|Publication number||US3534413 A|
|Publication date||Oct 20, 1970|
|Filing date||Nov 6, 1967|
|Priority date||Nov 18, 1966|
|Also published as||DE1684877A1, DE1684877B2|
|Publication number||US 3534413 A, US 3534413A, US-A-3534413, US3534413 A, US3534413A|
|Inventors||Prosper Pierre Yven Plasseraud|
|Original Assignee||Prosper Pierre Yven Rene Plass|
|Export Citation||BiBTeX, EndNote, RefMan|
|Patent Citations (4), Referenced by (51), Classifications (8)|
|External Links: USPTO, USPTO Assignment, Espacenet|
P. P. Y R. PLASSERAUD SWIMMING EXERCISER HAVING WATER JETS Filed Nov. 6, 1967 Oct. 20, 1970 INVE/V TOR Mm y- R- Ilnxsmub United States Patent Ofiice 3,534,413 Patented Oct. 20, 1970 3,534,413 SWIMMING EXERCISER HAVING WATER JETS Prosper Pierre Yven Ren Plasseraud, 103 Rue des Tennerolles, Saint-Cloud, France Filed Nov. 6, 1967, Ser. No. 680,784 Claims priority, application gggembourg, Nov. 18, 1966,
Int. Cl. A63b 31/00 US. Cl. 4172.16 7 Claims ABSTRACT OF THE DISCLOSURE The present invention relates to swimming apparatuses.
Swimming apparatuses have already been proposed comprising a pool of water of which at least the upper layer (in which the body of the swimmer was located) was put in movement in its entirety at a speed at the most equal to the maximum speed which the swimmer could attain in still water, so that the swimmer, swimming against the current thus created, which had substantially parallel streams, could remain practically stationary.
Such an apparatus is described in Swiss Pat. No. 176,562 (France No. 779,225).
The present invention relates to other means permitting swimming to be practiced in a limited space.
Swimming apparatus according to the present invention comprises a pool of water and jet producing means adapted to produce a submerged jet of water of fixed direction in said pool, said jet having a substantial horizontal component, and said jet decreasing in force with increasing distance from said jet producing means, said pool being deep and large enough for a swimmer to perform therein swimming strokes tending to propel him against the repelling action of said jet on his body, whereby said swimmer can assume a stable position in said jet where his swimming force just balances the action of said jet on his body.
In the preceding definition, the word jet signifies a flow of water ejected at high speed (more than two metres fifty centimetres per second, and in general, much more) from a constricted delivery conduit.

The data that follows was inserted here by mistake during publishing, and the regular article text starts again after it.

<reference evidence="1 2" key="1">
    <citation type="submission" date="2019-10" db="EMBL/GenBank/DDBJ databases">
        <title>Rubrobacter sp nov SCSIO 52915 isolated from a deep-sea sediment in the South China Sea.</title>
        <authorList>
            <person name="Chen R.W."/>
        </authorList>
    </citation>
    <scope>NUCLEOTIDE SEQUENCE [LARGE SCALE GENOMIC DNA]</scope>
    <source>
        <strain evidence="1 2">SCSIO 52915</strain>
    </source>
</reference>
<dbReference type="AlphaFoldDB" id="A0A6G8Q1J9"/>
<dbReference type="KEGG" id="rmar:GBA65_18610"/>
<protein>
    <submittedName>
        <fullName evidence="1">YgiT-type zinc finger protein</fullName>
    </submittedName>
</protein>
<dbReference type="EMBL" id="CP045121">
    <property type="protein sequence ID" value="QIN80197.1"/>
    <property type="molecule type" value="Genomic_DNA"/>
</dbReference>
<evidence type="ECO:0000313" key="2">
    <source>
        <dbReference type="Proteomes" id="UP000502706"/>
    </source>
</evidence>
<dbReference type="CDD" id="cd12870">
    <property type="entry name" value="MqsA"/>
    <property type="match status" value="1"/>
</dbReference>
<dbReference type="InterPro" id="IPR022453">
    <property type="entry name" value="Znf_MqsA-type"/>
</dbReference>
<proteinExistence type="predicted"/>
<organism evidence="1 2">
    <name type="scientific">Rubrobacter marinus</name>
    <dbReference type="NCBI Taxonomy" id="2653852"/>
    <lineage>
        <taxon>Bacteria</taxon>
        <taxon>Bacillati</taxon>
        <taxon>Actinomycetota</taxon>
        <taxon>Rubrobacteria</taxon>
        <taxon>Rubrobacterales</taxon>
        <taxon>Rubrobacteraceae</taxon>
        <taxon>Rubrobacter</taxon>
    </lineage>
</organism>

Preferred embodiments of the invention will now be described, merely by way of example, with reference to the accompanying drawings, in which:
FIGS. 1 and 2 show schematically, in vertical section and in plan respectively, a swimming pool equipped in accordance with the present invention; and
FIG. 3 is an explanatory schematic diagram.
The swimming apparatus of the present invention can be used for physical training or for medical reeducation.
Referring now to the drawings, the swimming apparatus comprises a pool 1 having, as will be supposed hereafter by way of example, the form of a rectangle, and constructed in any appropriate manner and of any appropriate material, such as masonry, metal or plastic material. This pool can have any dimensions large enough to permit a swimmer to perform swimming strokes in the pool. These dimensions can, for example, correspond to an area much less than that of conventional pools, and can have, again for example, a width of 2.5 in. (meters) and a length of 3.5 m., the depth being preferably such that it permits all the swimming strokes to be performed (about 1 m. is sufficient).
The usual means for filling and emptying this pool are provided.
The pool is equipped with a motor pump unit 2, advantageously electric, but which can be driven by any source of energy, whose delivery conduit 3 passes through the middle of one of the small vertical faces of the pool near the top of that face, with the outlet of this delivery conduit 3 submerged in the water. The inlet conduit 4 of the motor pump unit 2 is connected to any point 5 on the submerged wall of the pool. This point 5 can advantageously be located towards the bottom of one of the vertical walls of the pool, for example on the small face on which the delivery conduit 3 is located.